Friday, 13 April 2012
JSON or XML: Just Decide
When people create HTTP APIs, one of the common decisions is about what format to use, usually revolving around “JSON or XML?”
The thinking often goes like this:
- JSON is simple, easy to use, and “cool”; clients using dynamic languages will love it
- BUT, many people (especially those using static languages) are invested in XML
- So, I’ll just support both!
Unfortunately, it’s not that easy; just because HTTP allows you to negotiate for formats doesn’t mean it’s a good idea to use more than one.
1. Metamodels R Us
When you decide to support both JSON and XML formats for the same data, you have three choices:
- Start with JSON, and map it to XML
- Start with XML, map it to JSON
- Create a new data model and map it to both
None is a good option. Starting with either of JSON and XML is going to create an abomination in the other format; a JSON-based model won’t use all of the power of XML and will feel “alien” to XML-friendly developers, and an XML-based model is going to be really verbose, ugly and non-JSONic as JSON.
This is because the underlying metamodels are fundamentally different. JSON is based upon a handful of common programming language data structures, and is inherently simple. XML, on the other hand, is based upon the Infoset, which is legendarily complex and hard to map to those data structures.
That leaves creating a new metamodel and mapping it to JSON and XML. This is time-consuming, tricky, and still isn’t likely to feel “native” in either of the formats; i.e., you’ll get the worst of both worlds.
There is actually a fourth option, followed by many: pretending this isn’t a problem, and defining separate JSON and XML message formats in parallel. This might seem like a good idea at first (especially after looking at the options above), but it catches up with you in the long term; little differences will appear between the serialisations, becoming magnified over time. It also makes your API harder to QA, perf test, support, document and understand.
Maintaining both and keeping alignment between them is a significant effort, not for the faint of heart.
2. Data Binding
It gets worse. When you give a programmer using a static language some data in XML format, the first thing they’ll usually do is to shove it into a “data binding” tool, which generates a set of objects that map to the XML, so the developer doesn’t have to dirty their hands with angle brackets.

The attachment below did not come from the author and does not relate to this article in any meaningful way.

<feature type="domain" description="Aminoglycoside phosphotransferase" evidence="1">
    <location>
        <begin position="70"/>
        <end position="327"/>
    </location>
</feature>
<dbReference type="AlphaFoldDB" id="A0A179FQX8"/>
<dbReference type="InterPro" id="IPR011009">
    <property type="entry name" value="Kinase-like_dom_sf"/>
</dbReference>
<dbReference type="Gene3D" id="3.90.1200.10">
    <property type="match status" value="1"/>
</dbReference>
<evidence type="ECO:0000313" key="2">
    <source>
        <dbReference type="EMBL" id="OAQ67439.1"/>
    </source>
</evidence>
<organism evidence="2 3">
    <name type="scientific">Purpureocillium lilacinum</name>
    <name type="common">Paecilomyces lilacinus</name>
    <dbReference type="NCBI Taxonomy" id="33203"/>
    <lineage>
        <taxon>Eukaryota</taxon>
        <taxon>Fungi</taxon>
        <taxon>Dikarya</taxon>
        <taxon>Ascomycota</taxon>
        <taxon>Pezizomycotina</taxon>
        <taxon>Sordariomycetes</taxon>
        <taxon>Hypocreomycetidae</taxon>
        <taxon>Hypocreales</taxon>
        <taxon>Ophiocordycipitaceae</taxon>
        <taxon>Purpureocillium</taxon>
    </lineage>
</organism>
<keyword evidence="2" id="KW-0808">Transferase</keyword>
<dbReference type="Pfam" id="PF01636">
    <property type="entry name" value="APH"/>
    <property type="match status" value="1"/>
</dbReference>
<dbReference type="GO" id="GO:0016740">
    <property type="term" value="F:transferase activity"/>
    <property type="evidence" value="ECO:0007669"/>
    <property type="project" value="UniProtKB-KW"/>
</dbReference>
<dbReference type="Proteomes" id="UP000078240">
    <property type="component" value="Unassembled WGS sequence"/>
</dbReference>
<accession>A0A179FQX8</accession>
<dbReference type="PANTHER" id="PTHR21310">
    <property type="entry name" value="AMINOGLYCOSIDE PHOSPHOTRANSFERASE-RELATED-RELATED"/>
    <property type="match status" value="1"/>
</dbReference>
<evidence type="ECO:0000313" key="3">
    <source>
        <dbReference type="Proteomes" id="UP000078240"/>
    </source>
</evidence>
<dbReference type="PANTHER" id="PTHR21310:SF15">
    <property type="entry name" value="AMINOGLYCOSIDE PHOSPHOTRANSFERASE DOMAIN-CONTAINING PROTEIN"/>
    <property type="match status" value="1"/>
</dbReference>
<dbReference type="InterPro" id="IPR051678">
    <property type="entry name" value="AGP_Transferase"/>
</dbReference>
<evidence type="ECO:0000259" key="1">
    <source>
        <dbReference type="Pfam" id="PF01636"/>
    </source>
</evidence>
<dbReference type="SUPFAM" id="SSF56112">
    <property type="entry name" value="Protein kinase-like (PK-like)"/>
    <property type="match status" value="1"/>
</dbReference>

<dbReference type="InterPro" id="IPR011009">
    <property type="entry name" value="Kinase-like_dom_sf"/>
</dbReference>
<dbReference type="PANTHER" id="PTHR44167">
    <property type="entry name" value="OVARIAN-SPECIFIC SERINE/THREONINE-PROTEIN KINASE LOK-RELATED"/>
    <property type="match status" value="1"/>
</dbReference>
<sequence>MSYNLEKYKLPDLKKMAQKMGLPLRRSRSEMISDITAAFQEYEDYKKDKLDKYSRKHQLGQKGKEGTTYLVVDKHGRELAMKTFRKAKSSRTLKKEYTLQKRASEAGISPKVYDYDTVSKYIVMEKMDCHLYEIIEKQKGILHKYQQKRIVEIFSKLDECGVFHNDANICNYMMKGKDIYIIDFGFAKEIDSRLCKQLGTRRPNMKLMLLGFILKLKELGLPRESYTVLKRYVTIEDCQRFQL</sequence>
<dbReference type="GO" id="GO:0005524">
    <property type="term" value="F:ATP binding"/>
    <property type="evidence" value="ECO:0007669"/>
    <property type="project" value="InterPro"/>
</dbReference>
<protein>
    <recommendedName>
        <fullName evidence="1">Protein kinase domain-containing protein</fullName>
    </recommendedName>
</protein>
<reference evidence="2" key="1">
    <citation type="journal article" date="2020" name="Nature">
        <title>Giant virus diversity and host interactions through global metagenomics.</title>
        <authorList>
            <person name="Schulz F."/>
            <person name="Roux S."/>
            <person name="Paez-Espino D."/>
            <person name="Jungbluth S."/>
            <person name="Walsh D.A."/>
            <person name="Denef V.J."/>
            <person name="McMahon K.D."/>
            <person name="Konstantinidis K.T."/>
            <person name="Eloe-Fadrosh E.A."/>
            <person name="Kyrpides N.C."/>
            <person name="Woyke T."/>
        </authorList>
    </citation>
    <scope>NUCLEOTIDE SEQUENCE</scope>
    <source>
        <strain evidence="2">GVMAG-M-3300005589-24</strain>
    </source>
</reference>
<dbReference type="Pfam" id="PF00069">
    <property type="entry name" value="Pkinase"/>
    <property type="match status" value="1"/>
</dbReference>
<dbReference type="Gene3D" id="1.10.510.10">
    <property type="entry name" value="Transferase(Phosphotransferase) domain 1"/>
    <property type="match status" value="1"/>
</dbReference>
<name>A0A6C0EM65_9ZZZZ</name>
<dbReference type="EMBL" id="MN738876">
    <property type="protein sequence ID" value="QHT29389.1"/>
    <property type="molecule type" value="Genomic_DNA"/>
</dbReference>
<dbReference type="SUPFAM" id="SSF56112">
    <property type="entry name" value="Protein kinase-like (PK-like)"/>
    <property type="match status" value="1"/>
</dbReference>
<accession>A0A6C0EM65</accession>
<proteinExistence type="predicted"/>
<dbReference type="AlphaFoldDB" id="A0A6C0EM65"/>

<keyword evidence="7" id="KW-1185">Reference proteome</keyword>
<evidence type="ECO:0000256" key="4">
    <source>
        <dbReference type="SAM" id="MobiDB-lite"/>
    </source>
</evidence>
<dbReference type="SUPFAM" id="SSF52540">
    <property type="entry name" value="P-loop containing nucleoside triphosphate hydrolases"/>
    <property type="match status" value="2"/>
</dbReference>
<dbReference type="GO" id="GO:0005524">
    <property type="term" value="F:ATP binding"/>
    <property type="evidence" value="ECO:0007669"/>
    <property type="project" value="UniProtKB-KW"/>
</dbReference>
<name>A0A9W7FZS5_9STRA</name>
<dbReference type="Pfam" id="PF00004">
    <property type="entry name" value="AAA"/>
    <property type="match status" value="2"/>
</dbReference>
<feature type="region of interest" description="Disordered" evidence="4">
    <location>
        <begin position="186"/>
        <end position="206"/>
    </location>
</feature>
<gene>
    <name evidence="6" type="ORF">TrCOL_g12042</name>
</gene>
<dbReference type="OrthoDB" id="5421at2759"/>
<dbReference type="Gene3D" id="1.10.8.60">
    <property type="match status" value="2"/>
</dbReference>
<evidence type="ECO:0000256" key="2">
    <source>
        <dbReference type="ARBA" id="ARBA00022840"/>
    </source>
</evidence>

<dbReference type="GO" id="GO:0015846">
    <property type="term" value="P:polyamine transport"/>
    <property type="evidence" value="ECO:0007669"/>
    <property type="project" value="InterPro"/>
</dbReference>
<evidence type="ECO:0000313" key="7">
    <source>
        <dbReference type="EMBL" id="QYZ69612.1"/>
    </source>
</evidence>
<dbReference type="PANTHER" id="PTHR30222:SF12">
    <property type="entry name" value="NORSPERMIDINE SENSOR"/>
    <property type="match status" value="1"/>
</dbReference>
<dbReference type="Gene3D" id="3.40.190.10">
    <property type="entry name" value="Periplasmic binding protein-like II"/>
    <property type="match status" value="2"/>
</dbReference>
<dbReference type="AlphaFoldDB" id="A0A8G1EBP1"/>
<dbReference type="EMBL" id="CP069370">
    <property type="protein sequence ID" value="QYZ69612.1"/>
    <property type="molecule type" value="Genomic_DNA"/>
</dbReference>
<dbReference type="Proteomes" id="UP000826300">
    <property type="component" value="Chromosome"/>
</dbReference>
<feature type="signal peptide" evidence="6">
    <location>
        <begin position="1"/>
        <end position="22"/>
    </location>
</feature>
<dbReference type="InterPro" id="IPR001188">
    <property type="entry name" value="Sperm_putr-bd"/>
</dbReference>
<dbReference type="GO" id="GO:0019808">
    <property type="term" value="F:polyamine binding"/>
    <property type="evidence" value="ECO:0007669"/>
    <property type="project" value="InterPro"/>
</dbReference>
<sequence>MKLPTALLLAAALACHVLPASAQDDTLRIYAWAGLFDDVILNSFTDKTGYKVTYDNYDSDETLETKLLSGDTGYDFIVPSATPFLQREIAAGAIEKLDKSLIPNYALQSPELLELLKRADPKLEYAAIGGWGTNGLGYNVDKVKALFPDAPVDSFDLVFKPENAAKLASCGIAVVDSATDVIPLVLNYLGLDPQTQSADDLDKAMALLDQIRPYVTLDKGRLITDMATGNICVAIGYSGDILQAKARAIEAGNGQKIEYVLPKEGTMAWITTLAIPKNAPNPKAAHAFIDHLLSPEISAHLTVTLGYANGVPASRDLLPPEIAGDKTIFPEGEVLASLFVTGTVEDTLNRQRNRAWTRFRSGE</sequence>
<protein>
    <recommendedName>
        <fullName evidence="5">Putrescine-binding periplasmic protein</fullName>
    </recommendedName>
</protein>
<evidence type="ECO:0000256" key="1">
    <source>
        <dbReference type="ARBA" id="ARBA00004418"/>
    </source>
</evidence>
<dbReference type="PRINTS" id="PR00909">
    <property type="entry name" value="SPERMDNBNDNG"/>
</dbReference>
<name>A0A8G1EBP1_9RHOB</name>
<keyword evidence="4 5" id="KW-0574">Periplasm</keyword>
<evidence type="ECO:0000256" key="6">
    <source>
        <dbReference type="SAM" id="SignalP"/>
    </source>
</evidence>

That’s understandable; these programmers are used to having excellent tool support. However, when you change the underlying XML — for example, by adding an extension - you can unintentionally break any clients who are using such a data binding, because they’re using the XML Schema to inform their binding, and XML Schema is notoriously difficult to evolve.
The result of using XML with these clients, then is brittleness — one of the main things we look to using HTTP in a RESTful way to avoid, not encourage.
Furthermore, data binding tools often choose to expose the structure of XML in different ways, which means you’ll need to inform your use of XML with their practices to give these developers a good experience. In the worst possible world, they may place “hidden” dependencies on what you see as inconsequential structure in your document — e.g., the ordering of elements — causing interop problems as well.
What’s the Answer?
The solution is deceptively simple:
- Use JSON for Web data formats.
- Don’t produce or consume XML for data.
- Provide excellent “client bindings” for Java, C# and other static languages as needed.
JSON has great language support, and for those that need it, your bindings can assure that a good programmer experience is had without losing control over how your API is consumed. Win.
Does this mean that everybody needs to provide Java/C#/etc. bindings for their HTTP APIs? Of course not; but, if someone thinks that they’re serving that crowd by offering JSON and XML, it’s a better alternative.
Note the qualifier above; it’s “Web data formats”, not “all formats.” XML is good at markup — you know, documents, where you need things like attributes and PIs, maybe even namespaces. If you’re creating these documents, please go ahead and use XML. Also, if there’s already an XML format that’s designed just for your use case, go ahead and use it.
Die-hard XML heads will say that JSON isn’t as good for archiving as XML, and that’s true; however, for 99% of real-world cases, this isn’t a valid concern.
Also, this shouldn’t be read to say that JSON is perfect for data; only that it’s tons better to decide on one format and not try to support two.